«We are downright dependent on EU projects»
Adrienne Grêt-Regamey, Professor of Planning Landscape and Urban Systems at ETH Zurich, analyses how landscapes change and with them the ecosystem services existentially important for all of us. For her research she depends on projects outside the borders of Switzerland.
Man is a homo faber, a planner, a doer and maker. He bends the natural world, which has existed billions of years before his time, so that he can live in it. He makes his own world. The homo faberbuilds cities, bridges, walls and streets, he lays out fields and gardens, he creates works of art and technical devices. These makings often outlive many generations and it is their task to stabilise human life and to generate identity and familiarity. Thehomo faberuses and changes nature for the creation of his «places». From nature, he takes the material he needs, for example ground, wood, clay and iron for the construction of houses, mineral oil for the production of energy, he clears forest land for his crop fields, he canalises groundwater for the extraction of potable water, he creates places of encounter (town parks), of sports (ski lifts and indoor aquatic centres) or of contemplation (churches). The strong increase of man’s interest in nature and its resources over the past roughly 200 years has put nature under great pressure.
With his actions, man shapes the landscape.«This change is perceptible,»Adrienne Grêt-Regamey states. The 46-year-old environmental scientist is an expert in landscape changes. By means of technical-visual methods and models she analyses how landscapes change by the hands of man in temporal and spatial dimension — how they have changed in the past, how they might change in the future, the consequences thereof and how one could navigate these changes.
The fading sense of place due to urbanisation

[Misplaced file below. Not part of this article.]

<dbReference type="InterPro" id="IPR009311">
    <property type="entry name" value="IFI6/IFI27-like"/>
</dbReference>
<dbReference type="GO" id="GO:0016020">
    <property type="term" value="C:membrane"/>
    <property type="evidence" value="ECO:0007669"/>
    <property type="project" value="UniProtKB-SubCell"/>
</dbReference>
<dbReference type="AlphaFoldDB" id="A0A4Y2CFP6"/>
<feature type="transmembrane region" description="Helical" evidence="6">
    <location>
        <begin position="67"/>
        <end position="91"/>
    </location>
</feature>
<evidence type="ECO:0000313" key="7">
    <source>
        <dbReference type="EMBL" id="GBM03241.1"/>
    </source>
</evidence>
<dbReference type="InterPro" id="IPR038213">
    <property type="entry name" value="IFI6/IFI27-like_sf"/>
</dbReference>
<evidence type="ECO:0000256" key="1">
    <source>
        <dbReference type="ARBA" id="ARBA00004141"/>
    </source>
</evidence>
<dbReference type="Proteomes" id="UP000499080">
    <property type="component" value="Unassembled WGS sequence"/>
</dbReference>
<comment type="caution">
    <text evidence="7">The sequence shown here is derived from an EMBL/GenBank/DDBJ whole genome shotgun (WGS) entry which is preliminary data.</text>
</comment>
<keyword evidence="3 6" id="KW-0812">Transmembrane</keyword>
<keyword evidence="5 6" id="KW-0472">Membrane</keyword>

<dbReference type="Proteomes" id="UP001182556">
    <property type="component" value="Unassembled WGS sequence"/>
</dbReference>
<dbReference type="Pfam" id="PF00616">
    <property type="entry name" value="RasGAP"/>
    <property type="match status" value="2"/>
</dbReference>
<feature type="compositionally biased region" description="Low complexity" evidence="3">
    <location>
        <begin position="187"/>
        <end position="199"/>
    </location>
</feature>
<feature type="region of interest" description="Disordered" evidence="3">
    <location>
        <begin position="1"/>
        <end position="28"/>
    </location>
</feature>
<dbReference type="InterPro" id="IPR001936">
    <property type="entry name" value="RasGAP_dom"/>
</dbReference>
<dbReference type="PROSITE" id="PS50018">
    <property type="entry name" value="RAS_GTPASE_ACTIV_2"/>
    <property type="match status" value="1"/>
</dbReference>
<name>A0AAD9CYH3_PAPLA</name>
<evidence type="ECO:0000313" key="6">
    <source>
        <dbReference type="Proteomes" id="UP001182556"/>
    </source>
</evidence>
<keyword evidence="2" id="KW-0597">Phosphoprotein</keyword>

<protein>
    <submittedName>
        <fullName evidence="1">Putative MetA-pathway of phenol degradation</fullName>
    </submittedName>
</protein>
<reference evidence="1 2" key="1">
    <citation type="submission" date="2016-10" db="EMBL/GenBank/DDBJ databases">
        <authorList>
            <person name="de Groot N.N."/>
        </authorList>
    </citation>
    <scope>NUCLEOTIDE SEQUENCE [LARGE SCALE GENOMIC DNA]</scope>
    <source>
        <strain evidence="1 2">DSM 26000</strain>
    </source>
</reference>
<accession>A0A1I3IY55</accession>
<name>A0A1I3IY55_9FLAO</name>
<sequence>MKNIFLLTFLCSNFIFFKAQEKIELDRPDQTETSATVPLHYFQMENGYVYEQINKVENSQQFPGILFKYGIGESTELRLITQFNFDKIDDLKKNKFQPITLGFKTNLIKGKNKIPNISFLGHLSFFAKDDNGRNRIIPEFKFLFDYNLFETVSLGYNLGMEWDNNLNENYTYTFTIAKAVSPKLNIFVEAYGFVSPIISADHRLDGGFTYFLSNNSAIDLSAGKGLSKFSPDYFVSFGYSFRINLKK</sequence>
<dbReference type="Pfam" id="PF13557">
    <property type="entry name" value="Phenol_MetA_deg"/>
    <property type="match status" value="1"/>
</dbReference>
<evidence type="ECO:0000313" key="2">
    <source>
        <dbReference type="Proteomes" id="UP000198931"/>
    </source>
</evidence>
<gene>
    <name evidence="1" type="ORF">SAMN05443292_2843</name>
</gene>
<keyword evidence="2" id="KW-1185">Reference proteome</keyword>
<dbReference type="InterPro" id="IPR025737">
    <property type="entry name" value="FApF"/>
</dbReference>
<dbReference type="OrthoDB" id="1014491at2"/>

We laypeople notice significant landscape changes especially when comparing old and current photographs. We then notice for example that trees and meadows were replaced by industrial centres and shopping plazas or parking facilities, that the once meandering creeks and rivers now cut trenchantly through the inhabited landscape, that mountain sides are now equipped with cableways, ski lifts and avalanche protection nets and hills with mobile phone aerials or wind turbines. What is more, when we compare old and current photographs of different countries we come to see that the once distinct populated landscapes are beginning to look alike: Population increase and urbanisation have given rise to standardised residential and business areas, industrialised agriculture to monocultures. Adrienne Grêt-Regamey says that mechanisation and urbanisation threaten the landscape variety and offer new social and environmental problems. Thus, our great-grandparents usually felt a sense of belonging to a village, they knew the changing faces of the mountains in their vicinity, when the river would rise and become dangerous and where the most ancient linden tree was to be found. Today however, «people are losing their sense of place,»as the researcher observes. They no longer feel connected to a landscape. This is why they lack any reference to the so-called ecosystem services.
Ecosystems in fragile condition
The long-term provision of ecosystem services is a chief point in Adrienne Grêt-Regamey’s research works. This term includes all the services provided by nature (the ecosystems) for the use of man. These are the services of nature that are advantageous for the people, it is not about the intrinsic value of nature itself but about the value nature represents for mankind. A forest, for example, provides recreation, wood and protection against avalanches; the bees‘ service entails pollinating fruit trees; water provides drinkable water and the soils offer themselves for the cultivation of vegetables and cereal or the construction of a house.